Lightning strikes from storm clouds down to the ground. It also strikes up into storms and also out into thin air. Sometimes isolated sparks shoot up out of the ground. Lightning Channels sometimes sail in strong wind and take bizarre, unlikely paths through the sky. This video is about the weird behavior of strange lightning.
Most of us have seen epic lightning bolts branching from the cloud down to the ground, But have you ever seen lightning bolts branching up? Upward-moving lightning or ground-to-cloud lightning often has a strange smooth and fluid channel. This type of lightning was extremely rare prior to the industrial revolution and is said to have only occurred from mountain peaks. Tall, man-made structures help trigger this discharge and increasing skyscrapers and radio antennas are making this brilliant phenomenon more common.
Most lightning discharges occur only in the clouds never striking the earth. This is called intracloud lightning. But sometimes it leaps out into the naked air, and so this phenomenon is called cloud-to-air lightning
During a lightning storm It’s a good idea not to be the tallest thing standing around. But that doesn’t mean you’re safe if you’re the shortest. Lightning seems to have a physics defying mind of it’s own and often takes unlikely, erratic paths before striking a random target.
Milliseconds before a typical lightning strike, a stepped leader advances from the cloud to the ground. Before reaching the ground a charged ionic channel called an upward streamer reaches up to meet the leader. When they connect a massive electrostatic discharge flashes. During some strikes, multiple upward streamers spark up and only one makes a connection. In rare photographs you can see these lonely upward streamers failing to make a connection.
After a strike, the main lightning channel begins to cool and sometimes decays into glowing fragments slow enough for the human eye to detect. This string of dots is called bead lightning or chain lightning.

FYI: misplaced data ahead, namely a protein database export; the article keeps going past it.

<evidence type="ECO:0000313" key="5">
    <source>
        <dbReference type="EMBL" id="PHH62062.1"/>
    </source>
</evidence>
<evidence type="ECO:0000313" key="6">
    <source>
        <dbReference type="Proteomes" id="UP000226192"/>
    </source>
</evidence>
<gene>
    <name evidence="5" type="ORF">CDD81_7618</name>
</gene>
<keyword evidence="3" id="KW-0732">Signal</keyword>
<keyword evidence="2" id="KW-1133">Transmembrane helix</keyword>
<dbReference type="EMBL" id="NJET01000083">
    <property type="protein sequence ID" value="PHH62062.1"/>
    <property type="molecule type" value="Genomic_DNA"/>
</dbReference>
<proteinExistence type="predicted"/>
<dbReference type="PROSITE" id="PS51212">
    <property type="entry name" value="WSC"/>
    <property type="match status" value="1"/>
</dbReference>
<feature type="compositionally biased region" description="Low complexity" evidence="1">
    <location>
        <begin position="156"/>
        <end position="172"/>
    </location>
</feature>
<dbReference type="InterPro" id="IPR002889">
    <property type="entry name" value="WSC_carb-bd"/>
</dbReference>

Sometimes lightning photographs have parallel successive flashes or strokes off-set from each other. This is called Ribbon Lightning and occurs when strong winds actually blow the flashing channel through the camera frame. Here’s some video of lightning actually sailing in strong wind.
LIGHTNING STROKES or FLICKERS
We’ve all seen lightning flicker, but we generally don’t see all the flashes or strokes because they happen too fast for the eye to see. Some lightning strikes are said to flash up to 30 times. When you slow video down you can detect more of the flashes, but this video was shot at 30 frames per second and lightning can hide several stokes inside one of those frames. 480 frames per second will give a more accurate stoke count, but again it is possible to have several strokes inside one of those frames. The best way to get an accurate stroke count is with one still frame. Open your shutter on a dark night and pan your camera back and forth. If lightning strikes during a pan, you’ll have recorded and separated the strokes. Notice the primary flash is the only one with branches.
Perhaps the strangest manifestation of lightning is Ball Lightning which is said to be a floating luminous ball that can pass through walls. Despite the trillions of selfies shot every second around the globe, There is no solid photographic proof of ball lightning.
In fact it’s entire existence is based solely off of reported public sightings. I scoured the internet and was only able to find one plausible photograph of ball lightning.
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